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Groovilicious was founded in 1995 by Michael McDavid.  The imprint was initially distributed by the leading New York house label Strictly Rhythm, which was beginning to diversify from releasing records solely under its own logo to manufacturing and distributing non-owned labels, such as the newly launched Masters At Work Records. 
McDavid’s early A&R vision was a twist on the then Strictly sound, still house but a little harder and a little less New York focused; the first releases included tracks by California’s Sweet Drop and Chicago’s Ralphi Rosario (Rosabel).  But newly arrived in New York from the West Coast, McDavid quickly started to tap in to the thriving club scene spearheaded by the idiosyncratic Junior Vasquez, the city’s leading DJ.  Vasquez had risen to prominence with his residency as sole DJ at the Sound Factory, a cavernous space in a seedy warehouse district on the western fringes side of the Chelsea neighbourhood in midtown Manhattan.  During the early 90s Vasquez forged a harder, tribal edged sound as he moved away from the more soulful and melodic styles of house that had previously dominated New York.  When the Factory was closed down in 1995 Vasquez moved on to the Tunnel and Arena, eventually returning in 1997 to the same space, now renamed Twilo. In the interim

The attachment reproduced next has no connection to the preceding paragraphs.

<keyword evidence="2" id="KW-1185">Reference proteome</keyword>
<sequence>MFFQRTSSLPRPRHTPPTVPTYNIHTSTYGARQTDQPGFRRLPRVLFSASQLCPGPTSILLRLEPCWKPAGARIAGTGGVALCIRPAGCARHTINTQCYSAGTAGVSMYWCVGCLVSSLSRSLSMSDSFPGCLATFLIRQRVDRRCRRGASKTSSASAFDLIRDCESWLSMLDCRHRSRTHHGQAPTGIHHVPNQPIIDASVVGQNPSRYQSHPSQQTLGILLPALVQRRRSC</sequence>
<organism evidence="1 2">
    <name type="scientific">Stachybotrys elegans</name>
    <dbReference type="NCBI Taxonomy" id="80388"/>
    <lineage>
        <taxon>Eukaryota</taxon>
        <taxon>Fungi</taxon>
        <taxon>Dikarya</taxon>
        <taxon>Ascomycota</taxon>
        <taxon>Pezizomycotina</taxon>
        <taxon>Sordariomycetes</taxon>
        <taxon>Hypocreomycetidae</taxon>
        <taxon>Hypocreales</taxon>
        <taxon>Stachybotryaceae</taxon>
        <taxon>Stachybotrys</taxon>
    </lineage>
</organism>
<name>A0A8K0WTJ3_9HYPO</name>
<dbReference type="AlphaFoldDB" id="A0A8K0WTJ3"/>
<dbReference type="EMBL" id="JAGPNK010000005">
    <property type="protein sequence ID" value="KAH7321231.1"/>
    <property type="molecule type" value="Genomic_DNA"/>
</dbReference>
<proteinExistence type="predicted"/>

Danny Tenaglia had set up as one of the residents at Twilo and he too pursued the new, harder-edged sound. 
It was Vasquez who gave Groovilicious its breakthrough release, the controversial If Madonna Calls.  Reputedly the early version played by Vasquez featured an answering machine message left by Madonna herself, who was known to frequent the Sound Factory.  True or not, Madonna was by all accounts unimpressed with the record, which included the recorded message and featured the lyric ‘If Madonna calls…I’m not here’ and tried in vain to block its release.   The song’s success - #2 on the Billboard dance chart and a top 30 position in the UK pop chart, combined with the licence of the Angel Moraes produced Dream Come True by Angela Lewis to UK imprint Deconstruction persuaded Strictly Rhythm to acquire Groovilicious outright, with McDavid installed as A&R manager. 
Now riding a wave of a new style of club music in the Tri-State area, Groovilicious steadily became a serious competitor to Strictly Rhythm itself, eventually becoming the dominant player on its home turf and winning the award for Best Independent Label at the Miami International Dance Music Awards for four years in a row from 1998 to 2001.  The label’s success was three-pronged; club tracks that appealed to the suburban so-called guido scene (Razor N Guido’s Do It Again, Hani’s Baby Wants To Ride and Johnny Vicious’ Ecstasy), tracks that appealed to the booming New York gay/tranny scene (Clockwork’s If You Believe, Shine’s Bitch and Magic Dog’s Mirror Mirror), and the licensed-in, often more commercial European releases by the likes of Brainbug, Darude and Vengaboys.  Among the producers and remixers represented in the catalogue are Arthur Baker, Brutal Bill Marquez, Peter Rauhofer, Chris Staropoli (aka That Kid Chris) and Jason Nevins.

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